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Knitting question

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10 replies to this topic

#1 eigne

Posted 10 April 2019 - 09:25 PM

I am a bit confused by the pattern so I’m hoping someone can clarify the instructions for me!

It says “rice stitch” with row 1 as k1 p1, row 2 as k1 p1 (ie all rows are the same). However when I google ‘rice stitch’ everything says row 1 is k1 p1, and row 2 is knit all? Which is right?

The instructions also say to never knit the first stitch of the row to get a nice finish. I thought you were supposed to always knit the first stitch of the row? If I don’t knit it, do I purl instead?


Edited by eigne, 10 April 2019 - 09:27 PM.

#2 eigne

Posted 10 April 2019 - 09:32 PM

Ah ok, thanks, I will slip the first stitch from now on!

This is the pattern (it’s free):

#3 eigne

Posted 10 April 2019 - 09:46 PM

Ok, great, thanks very much for your help. I shall begin!

#4 got my tinsel on

Posted 10 April 2019 - 09:46 PM

Hi eigne,

Often patterned stitches are called different names in different countries.

The stitch in your link I have always known as moss stitch here in Australia.

Here is a link that may be helpful for your edges


#5 hills mum bec

Posted 10 April 2019 - 10:32 PM

I call that seed stitch.  K1, P1 for 1st row then on the 2nd row you purl the knit stitches and knit the purl stitches so it is the opposite of a rib stitch.  I have never heard of rice stitch but the stitch you described in your OP I know as a broken rib stitch.

#6 CrankyM

Posted 10 April 2019 - 11:15 PM

I think you are talking about seed stitch (seed stitch is single little “seed” stitches. Moss stitch is normally done in larger groupings then a single stitch). Basically it’s k1/p1 on row 1, then the next row you knit the purl stitches and purl the knit stitches. Slip the first stitch of each row for a nice edge. Make sure you slip it purlwise though as it will sit nicer.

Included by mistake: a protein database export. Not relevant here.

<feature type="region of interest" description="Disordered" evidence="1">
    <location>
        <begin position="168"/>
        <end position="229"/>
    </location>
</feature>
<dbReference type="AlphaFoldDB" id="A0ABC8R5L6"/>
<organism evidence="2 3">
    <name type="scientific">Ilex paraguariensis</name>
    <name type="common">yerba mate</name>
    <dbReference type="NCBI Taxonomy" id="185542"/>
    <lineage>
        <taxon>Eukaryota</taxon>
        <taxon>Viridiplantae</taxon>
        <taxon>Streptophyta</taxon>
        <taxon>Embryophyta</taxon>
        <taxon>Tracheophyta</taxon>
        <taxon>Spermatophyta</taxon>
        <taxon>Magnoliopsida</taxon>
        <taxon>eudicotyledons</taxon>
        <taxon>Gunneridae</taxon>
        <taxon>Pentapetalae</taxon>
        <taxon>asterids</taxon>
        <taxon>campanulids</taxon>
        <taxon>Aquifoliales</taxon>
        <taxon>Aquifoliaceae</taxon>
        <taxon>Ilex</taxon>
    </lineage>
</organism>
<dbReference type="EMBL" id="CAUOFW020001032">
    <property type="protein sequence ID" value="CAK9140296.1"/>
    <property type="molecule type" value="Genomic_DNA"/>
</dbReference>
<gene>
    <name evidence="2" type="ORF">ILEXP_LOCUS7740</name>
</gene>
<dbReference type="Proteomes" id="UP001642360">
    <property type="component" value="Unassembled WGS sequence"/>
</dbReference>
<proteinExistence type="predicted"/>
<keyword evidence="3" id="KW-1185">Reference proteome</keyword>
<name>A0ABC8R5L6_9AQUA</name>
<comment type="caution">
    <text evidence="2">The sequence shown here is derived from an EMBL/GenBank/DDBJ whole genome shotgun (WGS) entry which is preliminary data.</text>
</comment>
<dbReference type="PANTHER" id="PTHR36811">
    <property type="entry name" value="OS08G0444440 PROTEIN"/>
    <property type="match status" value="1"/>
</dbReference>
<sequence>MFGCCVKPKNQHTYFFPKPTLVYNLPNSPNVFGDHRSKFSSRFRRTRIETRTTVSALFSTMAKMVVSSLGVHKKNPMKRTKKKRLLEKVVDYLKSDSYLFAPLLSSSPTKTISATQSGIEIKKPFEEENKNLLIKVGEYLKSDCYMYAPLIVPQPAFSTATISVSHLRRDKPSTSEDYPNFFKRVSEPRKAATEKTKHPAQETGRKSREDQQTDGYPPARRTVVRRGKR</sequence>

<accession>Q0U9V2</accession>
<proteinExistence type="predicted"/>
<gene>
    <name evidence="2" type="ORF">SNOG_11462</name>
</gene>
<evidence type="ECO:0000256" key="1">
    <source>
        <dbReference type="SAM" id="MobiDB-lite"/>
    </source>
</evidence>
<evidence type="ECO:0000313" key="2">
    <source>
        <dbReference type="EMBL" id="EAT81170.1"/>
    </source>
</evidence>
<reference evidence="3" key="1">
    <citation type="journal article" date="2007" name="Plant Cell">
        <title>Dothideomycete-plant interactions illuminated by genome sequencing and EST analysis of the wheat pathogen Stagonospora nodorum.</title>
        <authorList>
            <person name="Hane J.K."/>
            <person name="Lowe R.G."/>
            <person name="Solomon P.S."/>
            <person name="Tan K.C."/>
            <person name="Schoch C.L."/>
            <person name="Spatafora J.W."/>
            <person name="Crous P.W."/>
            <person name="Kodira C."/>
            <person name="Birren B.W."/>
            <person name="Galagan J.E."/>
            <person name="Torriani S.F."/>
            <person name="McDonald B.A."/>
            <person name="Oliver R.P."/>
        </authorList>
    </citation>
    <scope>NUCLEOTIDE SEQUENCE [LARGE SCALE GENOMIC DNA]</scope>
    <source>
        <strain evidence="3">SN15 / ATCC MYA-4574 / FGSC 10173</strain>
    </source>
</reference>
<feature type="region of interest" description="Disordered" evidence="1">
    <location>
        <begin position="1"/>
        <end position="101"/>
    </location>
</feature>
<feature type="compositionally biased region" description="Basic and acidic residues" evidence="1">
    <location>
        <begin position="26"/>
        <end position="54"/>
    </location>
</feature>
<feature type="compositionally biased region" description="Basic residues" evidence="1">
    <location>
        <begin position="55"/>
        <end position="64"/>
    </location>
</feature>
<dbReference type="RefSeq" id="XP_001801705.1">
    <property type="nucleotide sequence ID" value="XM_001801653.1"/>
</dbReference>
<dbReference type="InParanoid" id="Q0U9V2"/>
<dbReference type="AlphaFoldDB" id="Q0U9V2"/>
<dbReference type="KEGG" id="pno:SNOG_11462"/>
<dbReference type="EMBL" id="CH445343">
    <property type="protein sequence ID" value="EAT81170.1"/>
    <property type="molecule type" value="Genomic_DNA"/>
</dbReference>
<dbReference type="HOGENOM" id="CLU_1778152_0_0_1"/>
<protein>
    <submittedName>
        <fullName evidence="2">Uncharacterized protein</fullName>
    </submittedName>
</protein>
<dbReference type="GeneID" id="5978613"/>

#7 eigne

Posted 10 April 2019 - 11:18 PM

Hmmm so far it’s not looking like I expected. On every row I’m doing slip 1, then k1 p1 to end. It looks more like rib stitch.

I think I’ll pull it apart tomorrow and redo it as seed stitch:
Row 1: slip 1, then k1 p1 to end
Row 2: slip 1, then p1 k1 to end

#8 Ozquoll

Posted 10 April 2019 - 11:47 PM

That’s because it is rib stitch - that slipped stitch is throwing off your pattern. You could try casting on an extra two stitches, slip the first one of each row, and knit the last one. Makes a neat edge and is easy to remember.

#9 CrankyM

Posted 11 April 2019 - 08:42 AM

That’s because you are doing rob stitches. On the WS is you are slipping a stitch you need to start the row with a k1. The edge stitch doesn’t count for the pattern.

So it should be
R1: s1, *k1, p1 repeat * to end.

Row 2 is basically exactly the same. It just depends if your 2nd last stitch is a knit or purl stitch. If it’s a purl stitch start the next row on a purl after the edge stitch, if it’s a knit stitch, start the next row on a knit stitch after the edge stitch.

Here is a link that might help

Edited by mayahlb, 11 April 2019 - 08:44 AM.

#10 eigne

Posted 11 April 2019 - 11:27 PM

Success! It is now looking like it should, except I’ve got a neat bobbly edge instead of the nice looped slip stitch edge I was expecting but c’est la vie! It will get sewn together at the end anyway.

#11 Soontobegran

Posted 12 April 2019 - 07:10 AM

View Postfancie shmancie, on 10 April 2019 - 09:46 PM, said:

Hi eigne,

Often patterned stitches are called different names in different countries.

The stitch in your link I have always known as moss stitch here in Australia.

Here is a link that may be helpful for your edges


Yep...Moss stitch for me too and my mum and my nana :)

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